Newton's third law (law of interaction)
Refractive index can be given in terms of velocity by the use of the following equation;
This law states that
For every action or force there is an equal and opposite force or reaction
Example 6
A girl of mass 50 Kg stands on roller skates near a wall. She pushes herself against the wall with
a force of 30N. If the ground is horizontal and the friction on the roller skates is negligible,
determine her acceleration from the wall.
Solution
Action = reaction = 30 N
Force of acceleration from the wall = 30 N
F = ma
a = F/m = 30/50 = 0.6 m/s
Linear collisions
Linear collision occurs when two bodies collide head-on and move along the same straight
line. There are two types of collisions;
- Inelastic collision: - this occurs when two bodies collide and stick together i.e. hitting
putty on a wall. Momentum is conserved.
- Elastic collision: - occurs when bodies collide and bounce off each other after collision.
Both momentum and kinetic energy are conserved.
The law of conservation of linear momentum states that
when no outside forces act on a system of moving objects, the total momentum of the
system stays constant.
Example 6
A bullet of mass 0.005 kg is fired from a gun of mass 0.5 kg. If the muzzle velocity of the
bullet is 300 m/s, determine the recoil velocity of the gun.
Solution
Initial momentum of the bullet and the gun is zero since they are at rest.
Momentum of the bullet after firing = (0.005 × 350) = 1.75 kgm/s
But momentum before firing = momentum after firing hence
0 = 1.75 + 0.5 v where 'v' = recoil velocity
0.5 v = -1.75
v =-1.75/0.5 = - 3.5 m/s (recoil velocity)
Example 6
A resultant force of 12 N acts on a body of mass 2 kg for 10 seconds. What is the change
in momentum of the body?
Solution
Change in momentum = ∆P = mv – mu = Ft
= 12 × 10 = 12 Ns
Example 6
A minibus of mass 1,500 kg travelling at a constant velocity of 72 km/h collides head-on
with a stationary car of mass 900 kg. The impact takes 2 seconds before the two move
together at a constant velocity for 20 seconds. Calculate;
a) The common velocity
b) The distance moved after the impact
c) The impulsive force
d) The change in kinetic energy
Solution
- Let the common velocity be 'v'
Momentum before collision = momentum after collision
(1500 × 20) + (900 × 0) = (1500 +900) v
30,000 = 2,400v
v = 30,000/2,400 = 12.5 m/s (common velocity)
- After impact, the two bodies move together as one with a velocity of 12.5 m/s
Distance = velocity × time
= 12.5 × 20
= 250m
- Impulse = change in momentum
= 1500 (20 - 12.5) for minibus or
=900 (12.5 – 0) for the car
= 11,250 Ns
Impulse force F = impulse/time = 11,250/2 = 5,625 N
- K.E before collision = ½ × 1,500 × 202 = 3 × 105J
K.E after collision = ½ × 2400 × 12.52 = 1.875 × 105J
Therefore, change in K.E = (3.00 – 1.875) × 10^{5} = 1.25 × 10^{5}J
Some Of The Applications Of The Law Of Conservation Of Momentum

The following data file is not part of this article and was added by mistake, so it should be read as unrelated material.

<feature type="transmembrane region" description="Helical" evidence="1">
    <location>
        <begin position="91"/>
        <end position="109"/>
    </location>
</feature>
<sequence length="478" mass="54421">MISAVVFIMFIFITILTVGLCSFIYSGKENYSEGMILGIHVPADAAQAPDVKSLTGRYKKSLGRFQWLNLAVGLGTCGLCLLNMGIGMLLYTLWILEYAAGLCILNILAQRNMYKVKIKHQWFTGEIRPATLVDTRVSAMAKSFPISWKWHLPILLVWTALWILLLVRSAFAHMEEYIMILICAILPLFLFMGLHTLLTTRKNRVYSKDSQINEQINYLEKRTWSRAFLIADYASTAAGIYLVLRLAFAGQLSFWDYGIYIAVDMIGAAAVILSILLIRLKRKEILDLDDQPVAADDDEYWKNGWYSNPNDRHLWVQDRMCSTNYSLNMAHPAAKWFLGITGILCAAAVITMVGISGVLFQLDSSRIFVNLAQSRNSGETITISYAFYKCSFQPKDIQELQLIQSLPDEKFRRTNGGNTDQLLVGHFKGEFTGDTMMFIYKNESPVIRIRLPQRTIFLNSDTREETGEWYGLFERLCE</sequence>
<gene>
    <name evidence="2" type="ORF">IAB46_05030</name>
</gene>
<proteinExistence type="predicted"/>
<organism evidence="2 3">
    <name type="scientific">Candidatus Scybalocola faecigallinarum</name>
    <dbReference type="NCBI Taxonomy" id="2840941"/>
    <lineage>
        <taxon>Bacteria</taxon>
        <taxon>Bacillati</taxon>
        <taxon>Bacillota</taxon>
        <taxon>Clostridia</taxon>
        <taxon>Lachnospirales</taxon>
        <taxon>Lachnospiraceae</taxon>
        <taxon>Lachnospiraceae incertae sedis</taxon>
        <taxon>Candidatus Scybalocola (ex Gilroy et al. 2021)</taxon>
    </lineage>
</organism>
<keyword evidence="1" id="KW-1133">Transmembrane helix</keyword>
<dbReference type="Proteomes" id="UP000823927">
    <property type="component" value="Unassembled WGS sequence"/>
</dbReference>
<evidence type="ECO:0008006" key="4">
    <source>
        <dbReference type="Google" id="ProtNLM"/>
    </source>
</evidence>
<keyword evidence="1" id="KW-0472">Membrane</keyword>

- Rocket and jet propulsion: - rocket propels itself forward by forcing out its exhaust
gases. The hot gases are pushed through exhaust nozzle at high velocity therefore
gaining momentum to move forward.
- The garden sprinkler: - as water passes through the nozzle at high pressure it forces the
sprinkler to rotate.
Solid friction
Friction is a force which opposes or tends to oppose the relative motion of two surfaces in
contact with each other.
Measuring frictional forces
Coefficient of friction is defined as the ratio of the force needed to
overcome friction Ff to the perpendicular force between the surfaces Fn. Hence;
µ = Ff / Fn
Example 7
A box of mass 50 kg is dragged on a horizontal floor by means of a rope tied to its front.
If the coefficient of kinetic friction between the floor and the box is 0.30, what is the
force required to move the box at uniform speed?
Solution
Ff = µFn
Fn = weight = 50 × 10 = 500 N
Ff = 0.30 × 500 = 150 N
Example 8
A block of metal with a mass of 20 kg requires a horizontal force of 50 N to pull it with
uniform velocity along a horizontal surface. Calculate the coefficient of friction between
the surface and the block. (take g = 10 m/s)
Solution
Since motion is uniform, the applied force is equal to the frictional force
Fn = normal reaction = weight = 20 × 10 = 200 N
Therefore, µ =Ff / Fn = 50/ 200 = 0.25.
Laws of friction
- Friction is always parallel to the contact surface and in the opposite direction to the
force tending to produce or producing motion.
- Friction depends on the nature of the surfaces and materials in contact with each other.
- Sliding (kinetic) friction is less than static friction (friction before the body starts to
slide).
- Kinetic friction is independent of speed.
- Friction is independent of the area of contact.
- Friction is proportional to the force pressing the two surfaces together.
Applications of friction
- Match stick
- Chewing food
- Brakes
- Motion of motor vehicles
- Walking
Methods of reducing friction
- Rollers
- Ball bearings in vehicles and machines
- Lubrication / oiling
- Air cushioning in hovercrafts
Example 9
A wooden box of mass 30 kg rests on a rough floor. The coefficient of friction between the floor
and the box is 0.6. Calculate
a) The force required to just move the box
b) If a force of 200 N is applied the box with what acceleration will it move?
Solution
a) Frictional force Ff = µFn = µ(mg)
= 0.6×30×10 = 180 N
b) The resultant force = 200 – 180 = 20 N
From F = ma, then 20 = 30 a
a = 20 / 30 = 0.67 m/s2
Viscosity
- This is the internal friction of a fluid. Viscosity of a liquid decreases as temperature increases.
- When a body is released in a viscous fluid it accelerates at first then soon attains a steady
velocity called terminal velocity.
- Terminal velocity is attained when
F + U = mg where
F is
viscous force,
U is upthrust and
mg is weight.